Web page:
Asset allocation analysis reveals UK’s governance weakness (Chris Sier)

Segmenting the data into five cohorts of increasing asset size, the results showed that as clients grow in size, the allocations to liability-driven investment and fixed income grow steadily – from 38 per cent for schemes with less than £100m in assets, to 56 per cent for schemes greater than £5bn.

Allocations to alternatives and private markets also rise, from 4 per cent for schemes with less than £100m, to 23 per cent for schemes above £5bn.

This was broadly at the expense of allocations to public equities (from 41 per cent down to 19 per cent, respectively).

This leads to a couple of questions. First, why do larger funds move away from public equities?

The answer is one that has been amply demonstrated during the current Covid-19-induced equity market volatility: large pension funds that have a high allocation to public equities are at risk of large falls in asset value, which puts corporate pension sponsors at risk.

Hence the move to more ‘stable’ strategies not subject to the volatility of equity markets, such as fixed income for larger schemes and, above all, liability-matching strategies like LDI.

Second, why is there a concomitant uplift in the use of alternative and illiquid private market strategies for larger schemes?

Bar chart_PE_0620_DC_Pensions

Larger schemes need to generate performance from somewhere, so that may be part of the explanation. But perhaps the answer also lies with the stable valuations that are delivered by private equity, infrastructure and property funds, in particular.

These valuations are actually estimates, albeit ‘educated’ estimates, and accordingly are rarely volatile and grow predictably – at least until the point of fund liquidation or redemption.

The point being, these strategies further immunise the fund – and the corporate sponsor – against market turmoil and consequent dangerous and sudden reductions in scheme asset values.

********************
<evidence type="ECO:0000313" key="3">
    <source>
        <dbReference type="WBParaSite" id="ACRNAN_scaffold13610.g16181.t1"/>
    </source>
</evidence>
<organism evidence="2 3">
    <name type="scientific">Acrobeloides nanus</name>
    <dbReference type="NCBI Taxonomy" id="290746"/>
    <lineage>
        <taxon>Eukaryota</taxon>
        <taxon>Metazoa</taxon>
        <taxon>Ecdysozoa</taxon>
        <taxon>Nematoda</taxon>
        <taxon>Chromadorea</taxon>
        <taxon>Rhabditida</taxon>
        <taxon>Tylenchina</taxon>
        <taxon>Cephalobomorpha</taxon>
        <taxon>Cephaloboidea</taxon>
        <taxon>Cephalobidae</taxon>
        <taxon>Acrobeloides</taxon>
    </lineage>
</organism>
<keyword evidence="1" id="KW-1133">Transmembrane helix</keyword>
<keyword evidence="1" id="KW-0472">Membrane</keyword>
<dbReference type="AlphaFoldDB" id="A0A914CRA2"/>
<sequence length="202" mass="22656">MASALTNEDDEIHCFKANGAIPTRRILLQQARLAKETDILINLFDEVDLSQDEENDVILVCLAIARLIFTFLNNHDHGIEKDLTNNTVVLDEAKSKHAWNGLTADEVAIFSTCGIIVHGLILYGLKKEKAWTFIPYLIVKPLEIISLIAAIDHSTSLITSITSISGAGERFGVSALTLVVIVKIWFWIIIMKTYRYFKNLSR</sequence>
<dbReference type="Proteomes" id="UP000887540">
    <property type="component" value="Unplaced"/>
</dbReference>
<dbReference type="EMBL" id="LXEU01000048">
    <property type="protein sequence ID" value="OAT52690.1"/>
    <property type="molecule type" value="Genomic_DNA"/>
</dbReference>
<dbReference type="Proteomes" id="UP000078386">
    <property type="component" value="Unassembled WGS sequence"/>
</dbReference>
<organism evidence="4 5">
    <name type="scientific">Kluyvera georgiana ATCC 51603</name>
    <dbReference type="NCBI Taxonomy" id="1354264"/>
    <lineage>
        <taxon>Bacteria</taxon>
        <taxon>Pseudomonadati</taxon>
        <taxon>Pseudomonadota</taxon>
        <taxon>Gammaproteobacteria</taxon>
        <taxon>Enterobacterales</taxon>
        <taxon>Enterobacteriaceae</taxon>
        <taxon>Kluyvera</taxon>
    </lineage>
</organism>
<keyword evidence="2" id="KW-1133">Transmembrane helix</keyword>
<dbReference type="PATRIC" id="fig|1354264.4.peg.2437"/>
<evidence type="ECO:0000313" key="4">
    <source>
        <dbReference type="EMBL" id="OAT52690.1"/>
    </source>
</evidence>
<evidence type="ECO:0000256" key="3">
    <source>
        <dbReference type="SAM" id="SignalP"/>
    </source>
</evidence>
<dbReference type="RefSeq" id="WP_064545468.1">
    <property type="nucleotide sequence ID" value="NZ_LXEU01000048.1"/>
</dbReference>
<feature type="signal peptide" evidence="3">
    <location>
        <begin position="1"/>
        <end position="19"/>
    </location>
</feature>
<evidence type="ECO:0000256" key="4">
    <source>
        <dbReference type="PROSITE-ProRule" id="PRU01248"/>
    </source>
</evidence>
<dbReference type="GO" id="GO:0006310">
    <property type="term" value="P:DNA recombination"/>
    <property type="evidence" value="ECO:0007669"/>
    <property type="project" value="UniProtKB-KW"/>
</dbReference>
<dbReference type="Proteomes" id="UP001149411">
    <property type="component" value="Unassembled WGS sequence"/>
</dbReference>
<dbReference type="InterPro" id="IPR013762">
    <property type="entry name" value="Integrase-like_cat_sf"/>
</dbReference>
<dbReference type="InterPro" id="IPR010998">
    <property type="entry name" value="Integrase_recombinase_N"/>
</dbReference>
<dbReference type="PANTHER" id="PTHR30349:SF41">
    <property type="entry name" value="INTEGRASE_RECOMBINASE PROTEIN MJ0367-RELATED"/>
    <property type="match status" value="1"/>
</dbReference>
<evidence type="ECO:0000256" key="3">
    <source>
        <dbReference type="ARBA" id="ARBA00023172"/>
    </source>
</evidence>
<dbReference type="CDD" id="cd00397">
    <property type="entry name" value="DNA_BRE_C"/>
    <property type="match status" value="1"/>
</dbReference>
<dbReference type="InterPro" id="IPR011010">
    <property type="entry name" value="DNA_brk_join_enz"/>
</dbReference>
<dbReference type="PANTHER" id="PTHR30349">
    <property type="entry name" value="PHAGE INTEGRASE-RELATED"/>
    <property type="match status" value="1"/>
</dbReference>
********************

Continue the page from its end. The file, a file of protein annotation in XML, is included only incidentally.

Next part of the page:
The complexities of working with private market illiquid strategies and other alternative strategies, which can be difficult to handle for less sophisticated small pension schemes, also explain the steady growth in these asset allocations as schemes get bigger.

Effective governance under spotlight

A slightly more troubling inference can be drawn about governance, and voting rights in particular.

sier 4

The ability to influence corporate agendas largely comes through the voting rights linked to equity ownership. On the face of it, equity ownership remains comparatively stable across all size categories, albeit declining as schemes grow larger, as previously discussed.

But a good portion of these equities are held in passive pooled vehicles, raising the perennial issue of split voting in pooled funds.

As outlined by the Association of Member Nominated Trustees and Professor Iain Clacher from Leeds University Business School, asset owners cannot properly exercise governance rights through voting if their allocations are pooled, as opposed to buying a segregated mandate.

Active equity tells a similar story. Allocations remain pretty stable across the five size categories of pension scheme (18 per cent, 17 per cent, 11 per cent, 9 per cent and 15 per cent, respectively), but while smaller schemes predominantly use pooled vehicles, larger plans use segregated mandates.

On top of this, the average size of individual mandates increases dramatically as pensions grow in size, from £13m for pensions with less than £100m, up to £387m for schemes with more than £5bn in assets under management.

Either way, the upshot is an erosion of the ability of small schemes to exercise any governance over the assets they hold. This ability is apparently the preserve of the large and super-large schemes in the UK through the use of very large segregated active equity portfolios and private equity.